Adopting Cemetery Plot...ideas?

Discussion in 'Gardening & Plant Propagation' started by jillianjiggs, Aug 16, 2004.

  1. jillianjiggs

    jillianjiggs Well-Known Member

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    I run a small family foundation that normally focuses on breast health. As a little side venture, we're adopting four family plots at a local historic cemetery. Most of the families in the area were interred between 1850 and 1900. The area was originally restored by a man in the 1980's, and he just recently passed away. I picked the area mainly because it called to me. It's covered by a nice shade tree, and has a beautiful flowering tree with dark pink blossoms. There are several plantings that are in need of some TLC and a good dose of mulch.

    I noticed a large planting of irises (what kind, I have no clue) that look like they're naturalizing in the front plot. I was thinking digging up iris' and dividing the rhizomes. There is something that was trained into a small tree, like a rose bush, but it's definately not a rose. There are some sad looking roses..again, I'm not sure what kind because they're not in bloom. There's a couple little bushes, some random flowers, etc.

    I know the area needs mulch badly. What kind would you recommend? I have a worm farm, and I was planning on fertilizing with the worm poo because the cemetery doesn't like chemicals to be used anywhere near the monuments. The Target down the street donates annuals every once in awhile, but I'm not fond of annuals because of the short life span and how delicate they are.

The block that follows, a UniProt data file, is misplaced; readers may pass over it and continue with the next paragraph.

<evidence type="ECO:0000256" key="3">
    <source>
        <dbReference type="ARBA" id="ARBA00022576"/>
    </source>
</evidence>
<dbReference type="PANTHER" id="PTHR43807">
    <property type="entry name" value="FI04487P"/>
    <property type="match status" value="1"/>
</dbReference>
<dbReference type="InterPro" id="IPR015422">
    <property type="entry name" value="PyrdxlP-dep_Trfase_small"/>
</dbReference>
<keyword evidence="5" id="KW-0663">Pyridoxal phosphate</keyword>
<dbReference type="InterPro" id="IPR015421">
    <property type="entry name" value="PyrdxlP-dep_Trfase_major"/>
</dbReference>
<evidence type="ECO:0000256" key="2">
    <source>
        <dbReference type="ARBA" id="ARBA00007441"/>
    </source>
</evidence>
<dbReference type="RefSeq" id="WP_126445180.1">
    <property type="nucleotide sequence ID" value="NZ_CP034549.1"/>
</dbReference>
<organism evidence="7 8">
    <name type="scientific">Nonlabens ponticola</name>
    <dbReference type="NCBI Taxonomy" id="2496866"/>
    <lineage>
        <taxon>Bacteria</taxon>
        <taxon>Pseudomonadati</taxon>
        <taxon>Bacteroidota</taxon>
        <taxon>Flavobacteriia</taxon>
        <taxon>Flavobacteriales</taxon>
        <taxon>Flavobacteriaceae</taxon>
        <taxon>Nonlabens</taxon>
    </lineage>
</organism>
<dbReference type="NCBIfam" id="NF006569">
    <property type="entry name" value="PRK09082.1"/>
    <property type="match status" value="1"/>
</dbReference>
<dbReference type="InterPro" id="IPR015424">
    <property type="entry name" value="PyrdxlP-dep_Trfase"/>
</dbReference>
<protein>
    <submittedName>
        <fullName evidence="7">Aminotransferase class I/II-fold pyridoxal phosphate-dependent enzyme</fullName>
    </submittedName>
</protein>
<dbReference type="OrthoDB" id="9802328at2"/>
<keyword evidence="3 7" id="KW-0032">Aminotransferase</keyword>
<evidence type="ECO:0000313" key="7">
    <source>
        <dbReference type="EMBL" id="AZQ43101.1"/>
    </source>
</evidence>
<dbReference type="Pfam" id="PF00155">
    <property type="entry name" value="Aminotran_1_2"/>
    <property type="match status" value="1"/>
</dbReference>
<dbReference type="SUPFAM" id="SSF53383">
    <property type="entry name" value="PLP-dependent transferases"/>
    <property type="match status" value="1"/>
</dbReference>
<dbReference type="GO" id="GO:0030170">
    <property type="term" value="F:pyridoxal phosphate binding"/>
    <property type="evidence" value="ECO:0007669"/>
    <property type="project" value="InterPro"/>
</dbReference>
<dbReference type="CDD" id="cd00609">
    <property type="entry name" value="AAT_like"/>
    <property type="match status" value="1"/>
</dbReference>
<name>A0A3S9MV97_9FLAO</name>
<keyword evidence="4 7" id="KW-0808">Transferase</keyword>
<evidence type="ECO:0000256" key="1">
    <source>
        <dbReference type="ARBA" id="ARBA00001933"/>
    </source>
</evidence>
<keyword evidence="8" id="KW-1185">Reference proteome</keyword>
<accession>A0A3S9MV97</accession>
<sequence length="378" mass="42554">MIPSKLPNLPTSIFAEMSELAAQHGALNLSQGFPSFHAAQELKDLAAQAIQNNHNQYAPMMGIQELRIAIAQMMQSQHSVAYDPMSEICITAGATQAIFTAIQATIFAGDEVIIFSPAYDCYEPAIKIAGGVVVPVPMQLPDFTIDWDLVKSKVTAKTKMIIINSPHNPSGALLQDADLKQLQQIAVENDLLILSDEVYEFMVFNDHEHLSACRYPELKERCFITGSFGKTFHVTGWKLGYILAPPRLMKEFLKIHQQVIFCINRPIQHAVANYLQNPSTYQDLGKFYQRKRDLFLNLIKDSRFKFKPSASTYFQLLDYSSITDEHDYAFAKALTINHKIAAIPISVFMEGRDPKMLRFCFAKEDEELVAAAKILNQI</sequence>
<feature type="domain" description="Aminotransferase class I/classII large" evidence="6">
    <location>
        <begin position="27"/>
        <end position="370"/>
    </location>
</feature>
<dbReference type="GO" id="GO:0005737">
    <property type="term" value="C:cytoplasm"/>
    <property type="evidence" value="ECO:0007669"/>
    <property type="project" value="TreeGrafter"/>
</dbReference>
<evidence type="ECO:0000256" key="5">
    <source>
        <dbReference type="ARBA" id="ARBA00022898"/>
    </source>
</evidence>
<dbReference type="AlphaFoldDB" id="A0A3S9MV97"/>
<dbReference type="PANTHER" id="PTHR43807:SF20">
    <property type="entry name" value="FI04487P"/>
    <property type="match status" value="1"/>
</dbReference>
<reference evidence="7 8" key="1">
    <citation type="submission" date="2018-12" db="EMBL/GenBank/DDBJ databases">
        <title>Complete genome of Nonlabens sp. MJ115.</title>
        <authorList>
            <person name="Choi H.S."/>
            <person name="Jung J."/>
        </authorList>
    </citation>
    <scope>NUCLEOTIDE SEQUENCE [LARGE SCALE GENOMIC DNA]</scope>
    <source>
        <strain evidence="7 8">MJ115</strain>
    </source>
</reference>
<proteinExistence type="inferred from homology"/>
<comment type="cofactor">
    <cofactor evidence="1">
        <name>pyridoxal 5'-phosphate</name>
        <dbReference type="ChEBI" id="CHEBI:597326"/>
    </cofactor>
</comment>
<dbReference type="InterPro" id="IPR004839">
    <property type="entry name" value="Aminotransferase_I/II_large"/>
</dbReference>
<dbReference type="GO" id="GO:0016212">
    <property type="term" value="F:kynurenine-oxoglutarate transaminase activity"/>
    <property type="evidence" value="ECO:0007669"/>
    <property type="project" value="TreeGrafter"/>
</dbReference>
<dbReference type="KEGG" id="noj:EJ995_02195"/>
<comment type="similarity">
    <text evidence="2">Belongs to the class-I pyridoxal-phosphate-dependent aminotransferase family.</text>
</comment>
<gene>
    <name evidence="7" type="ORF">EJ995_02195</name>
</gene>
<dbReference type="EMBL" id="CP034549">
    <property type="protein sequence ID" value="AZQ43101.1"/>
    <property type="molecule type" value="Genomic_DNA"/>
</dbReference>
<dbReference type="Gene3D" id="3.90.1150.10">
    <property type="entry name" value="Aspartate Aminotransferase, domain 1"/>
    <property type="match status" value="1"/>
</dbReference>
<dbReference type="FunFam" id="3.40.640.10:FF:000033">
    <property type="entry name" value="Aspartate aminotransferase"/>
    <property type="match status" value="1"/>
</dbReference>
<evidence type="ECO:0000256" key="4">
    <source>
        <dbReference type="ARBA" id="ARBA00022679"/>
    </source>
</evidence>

Any ideas on how to fill out the bed with color that will last most of the year, but still keep in pretty inexpensive?

    (I should be heading down there tomorrow...hopefully I'll get some pictures)

    http://www.oldcitycemetery.com/
     
  2. Cyngbaeld

    Cyngbaeld In Remembrance Supporter

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    Yes, picture would be great. Annuals are nice because they will bloom all summer if deadheaded periodically. Most will reseed for you and come back the next year. For something like that I personally prefer bark mulch or wood chips because they are less likely to be blown away in the winter. If you put bunny poo around all the roses and mulch heavily (also give them a good dose of bone meal), they will prob come out nicely for you. Splitting up the iris should be a good thing. Hard to say much else with out seeing the spot you are working with.
     

  3. uncle Will in In.

    uncle Will in In. Well-Known Member Supporter

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    A few hostas of variouse colors would stand the shade and look good all year.
     
  4. jillianjiggs

    jillianjiggs Well-Known Member

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  5. uncle Will in In.

    uncle Will in In. Well-Known Member Supporter

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    Those are nice pictures. What part of the country are you in. I noticed that there doesn't seem to be any sod growing in these plots. Was the stone put there to take the place of sod? All the cemetarys here are covered with native blue grass. Also what is the rainfall situation there? That might eliminate plants common here.
     
  6. jillianjiggs

    jillianjiggs Well-Known Member

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    The newer section (1950-60s until now) has sod laid and flat headstones that are flush with the sod. This section has full family plots marked with brick, marble, or granite. There are a lot of mausoleums, and you can see a little of one in one of the pictures I posted.

    I live in N. California, and the cemetery is in Sacramento. We're zone 9A I believe. We get about 15 inches of rain a year, with most of it falling between Nov. and March. Here's a list of the approved plants, with a link to the plants that are forbidden. http://www.oldcitycemetery.com/_sharedtemplates/adopt/adopt_suitable_plants.htm